SNOWDEN: I would say -- again, I think he was put in a tough spot. There were many questions that should have been asked at that press conference that were not. I would have liked to see them ask about the DEA special operation division, many other things -- his treatment of whistle-blowers. But in terms of him characterizing my son as a patriot, or others like Peter King who characterized him as a traitor, what I would say is that my son has spoken the truth. He has sacrificed more than either the president of the United States or Peter King have ever in their political careers or their American lives. So how they choose to characterize him really isn't...
STEPHANOPOULOS: But (inaudible) you say you're not open to a deal, but you are -- it does sound like you're going to encourage your son to come here back and face trial?
FEIN: I think, George, I can add -- because I wrote a letter with Lon to the attorney general of the United States saying we would like to discuss conditions that would make it permissible.
STEPHANOPOULOS: Right. You said no pre-trial detention, no gag order, and he would choose the venue.
FEIN: No, no, no, a venue that was impartial, because of the history of the Eastern District of Virginia being a graveyard for defendants.
But, those, George, were not stated as ultimatums. They were subjects for discussion, with non-circumvention clauses in there. Just because we understand, we can't dictate what the Department of Justice does.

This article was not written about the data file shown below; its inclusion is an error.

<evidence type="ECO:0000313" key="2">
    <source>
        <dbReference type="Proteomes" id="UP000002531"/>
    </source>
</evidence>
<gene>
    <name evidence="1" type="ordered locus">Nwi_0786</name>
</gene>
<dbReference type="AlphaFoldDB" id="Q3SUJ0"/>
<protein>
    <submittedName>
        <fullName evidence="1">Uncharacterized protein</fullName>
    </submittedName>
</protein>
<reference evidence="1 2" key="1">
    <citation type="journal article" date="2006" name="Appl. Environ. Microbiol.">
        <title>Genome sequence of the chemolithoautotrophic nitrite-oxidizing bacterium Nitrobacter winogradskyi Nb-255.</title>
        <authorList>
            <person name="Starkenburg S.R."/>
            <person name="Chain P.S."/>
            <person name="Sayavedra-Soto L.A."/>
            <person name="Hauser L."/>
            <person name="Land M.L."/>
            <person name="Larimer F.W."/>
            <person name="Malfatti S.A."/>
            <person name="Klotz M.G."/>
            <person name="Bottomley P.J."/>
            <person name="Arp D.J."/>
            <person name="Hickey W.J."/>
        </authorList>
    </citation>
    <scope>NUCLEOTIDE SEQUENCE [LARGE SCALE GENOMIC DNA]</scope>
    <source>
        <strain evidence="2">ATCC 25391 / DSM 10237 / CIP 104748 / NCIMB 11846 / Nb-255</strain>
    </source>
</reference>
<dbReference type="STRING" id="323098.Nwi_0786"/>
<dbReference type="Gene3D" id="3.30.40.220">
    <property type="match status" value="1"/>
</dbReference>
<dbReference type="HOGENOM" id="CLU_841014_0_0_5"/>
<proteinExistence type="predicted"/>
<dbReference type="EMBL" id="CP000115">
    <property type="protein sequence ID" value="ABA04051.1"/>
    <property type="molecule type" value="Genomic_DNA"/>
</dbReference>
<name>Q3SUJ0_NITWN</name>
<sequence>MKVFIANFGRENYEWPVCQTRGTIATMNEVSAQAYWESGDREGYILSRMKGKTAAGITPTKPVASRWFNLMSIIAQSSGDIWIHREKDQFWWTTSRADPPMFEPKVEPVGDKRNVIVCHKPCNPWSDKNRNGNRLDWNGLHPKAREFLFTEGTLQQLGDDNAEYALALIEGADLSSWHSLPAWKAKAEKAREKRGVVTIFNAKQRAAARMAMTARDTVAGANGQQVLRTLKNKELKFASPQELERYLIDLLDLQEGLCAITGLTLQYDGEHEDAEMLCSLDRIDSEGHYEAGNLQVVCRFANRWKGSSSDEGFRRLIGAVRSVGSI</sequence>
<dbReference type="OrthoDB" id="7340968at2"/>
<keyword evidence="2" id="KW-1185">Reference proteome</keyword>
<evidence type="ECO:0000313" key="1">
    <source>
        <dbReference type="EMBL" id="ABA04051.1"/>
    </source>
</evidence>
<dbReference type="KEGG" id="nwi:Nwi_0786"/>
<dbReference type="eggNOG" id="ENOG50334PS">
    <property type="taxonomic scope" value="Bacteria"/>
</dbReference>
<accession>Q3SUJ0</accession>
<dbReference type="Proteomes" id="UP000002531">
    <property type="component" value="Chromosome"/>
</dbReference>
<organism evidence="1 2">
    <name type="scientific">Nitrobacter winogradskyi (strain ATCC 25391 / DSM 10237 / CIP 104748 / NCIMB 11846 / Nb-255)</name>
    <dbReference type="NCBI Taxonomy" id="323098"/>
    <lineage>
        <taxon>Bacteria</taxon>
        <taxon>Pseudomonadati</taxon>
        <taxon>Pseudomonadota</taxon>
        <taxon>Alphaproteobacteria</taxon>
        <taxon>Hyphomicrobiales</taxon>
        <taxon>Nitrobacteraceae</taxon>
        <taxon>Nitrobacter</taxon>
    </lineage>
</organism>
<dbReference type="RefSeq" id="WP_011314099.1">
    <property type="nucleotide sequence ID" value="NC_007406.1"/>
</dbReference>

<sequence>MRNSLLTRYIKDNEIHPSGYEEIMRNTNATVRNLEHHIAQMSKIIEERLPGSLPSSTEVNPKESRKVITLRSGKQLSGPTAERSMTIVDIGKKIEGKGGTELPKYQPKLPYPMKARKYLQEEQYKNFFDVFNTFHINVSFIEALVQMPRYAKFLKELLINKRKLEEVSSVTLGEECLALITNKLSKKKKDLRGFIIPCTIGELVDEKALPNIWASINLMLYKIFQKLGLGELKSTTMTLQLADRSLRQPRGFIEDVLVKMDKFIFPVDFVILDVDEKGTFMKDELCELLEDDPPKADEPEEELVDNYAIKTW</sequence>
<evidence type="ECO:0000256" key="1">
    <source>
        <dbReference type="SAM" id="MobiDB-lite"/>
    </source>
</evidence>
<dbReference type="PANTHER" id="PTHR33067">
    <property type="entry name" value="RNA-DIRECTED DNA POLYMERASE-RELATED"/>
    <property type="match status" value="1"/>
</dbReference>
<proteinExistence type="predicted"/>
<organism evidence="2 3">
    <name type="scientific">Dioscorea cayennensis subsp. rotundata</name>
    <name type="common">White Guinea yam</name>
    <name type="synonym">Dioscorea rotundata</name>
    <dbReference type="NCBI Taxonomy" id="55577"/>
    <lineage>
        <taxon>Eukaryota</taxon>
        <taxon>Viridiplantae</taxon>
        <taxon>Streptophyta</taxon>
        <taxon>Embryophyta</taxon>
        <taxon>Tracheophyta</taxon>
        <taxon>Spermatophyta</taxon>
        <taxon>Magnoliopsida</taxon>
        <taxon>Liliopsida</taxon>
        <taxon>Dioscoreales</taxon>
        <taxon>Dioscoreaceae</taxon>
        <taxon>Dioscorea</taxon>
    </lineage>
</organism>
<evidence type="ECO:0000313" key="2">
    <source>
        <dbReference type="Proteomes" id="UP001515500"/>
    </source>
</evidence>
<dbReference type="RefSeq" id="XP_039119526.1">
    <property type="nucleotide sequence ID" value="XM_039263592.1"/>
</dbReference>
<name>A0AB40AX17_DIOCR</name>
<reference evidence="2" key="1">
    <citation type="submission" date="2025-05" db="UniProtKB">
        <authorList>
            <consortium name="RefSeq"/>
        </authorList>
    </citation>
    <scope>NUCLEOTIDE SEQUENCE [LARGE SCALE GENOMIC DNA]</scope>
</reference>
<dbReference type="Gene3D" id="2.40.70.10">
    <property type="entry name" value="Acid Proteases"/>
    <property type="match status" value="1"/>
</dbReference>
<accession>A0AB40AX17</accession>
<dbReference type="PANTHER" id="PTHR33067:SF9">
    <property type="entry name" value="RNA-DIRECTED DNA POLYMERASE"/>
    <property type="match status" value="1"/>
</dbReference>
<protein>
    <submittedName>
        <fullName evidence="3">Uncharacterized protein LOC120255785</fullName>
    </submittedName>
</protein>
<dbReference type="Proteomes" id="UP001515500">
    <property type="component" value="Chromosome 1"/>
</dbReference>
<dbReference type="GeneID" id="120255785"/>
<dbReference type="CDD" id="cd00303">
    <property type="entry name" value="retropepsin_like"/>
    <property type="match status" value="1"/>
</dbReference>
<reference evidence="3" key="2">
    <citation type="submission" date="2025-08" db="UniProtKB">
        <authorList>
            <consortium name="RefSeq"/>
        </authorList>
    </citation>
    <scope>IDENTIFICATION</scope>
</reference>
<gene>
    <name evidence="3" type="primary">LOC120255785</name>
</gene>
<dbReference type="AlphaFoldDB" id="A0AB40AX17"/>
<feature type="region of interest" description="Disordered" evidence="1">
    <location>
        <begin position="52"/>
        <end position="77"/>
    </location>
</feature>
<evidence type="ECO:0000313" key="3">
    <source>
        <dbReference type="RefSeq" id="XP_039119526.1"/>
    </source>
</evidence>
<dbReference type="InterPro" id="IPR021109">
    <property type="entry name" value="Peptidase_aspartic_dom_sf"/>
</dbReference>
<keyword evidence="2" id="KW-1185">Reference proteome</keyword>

STEPHANOPOULOS: And as a father, you want your son to come home.
SNOWDEN: As a father, I want my son to come home if I believe that the justice system that we should be afforded as Americans is going to be applied correctly. At this point, when you consider many of the statements made by our leaders, leaders in congress, they are absolutely irresponsible and inconsistent with our system of justice. They have poisoned the well, so to speak, in terms of a potential jury pool.
Where my son chooses to live the rest of his life is going to be decision. What I would like at some point in time for him to be able to come back to the U.S. Whether he's going to live the rest of his life here, and face this, because I believe that the truth will shine through. It's clear that the American people, regardless of what laws have been passed by congress...
STEPHANOPOULOS: I was going to say, it does appear that he broke the law.
George, that's simply irresponsible to suggest before a trial someone has broken the law. It may well be that what he disclosed is protected by the first amendment. The president himself has already conceded there's something irregular about the way the NSA...
STEPHANOPOULOS: Although, the president pointed out that he had other avenues open to him...
FEIN: Yes. Let's go that. And what he said was, oh, Mr. Snowden should have gone to the congressional oversight committees. The congressional oversight committees have gone on record, Dianne Feinstein, he's guilty of treason. These were the committees that knew for seven years what was going on and refused to disclose it to the American people. The best was some cryptic statements.
If the American knew what was going on, they would be stunned.
And Edward Snowden is supposed to go to them? That seems rather implausible, because they were the ones who were responsible for the secrecy.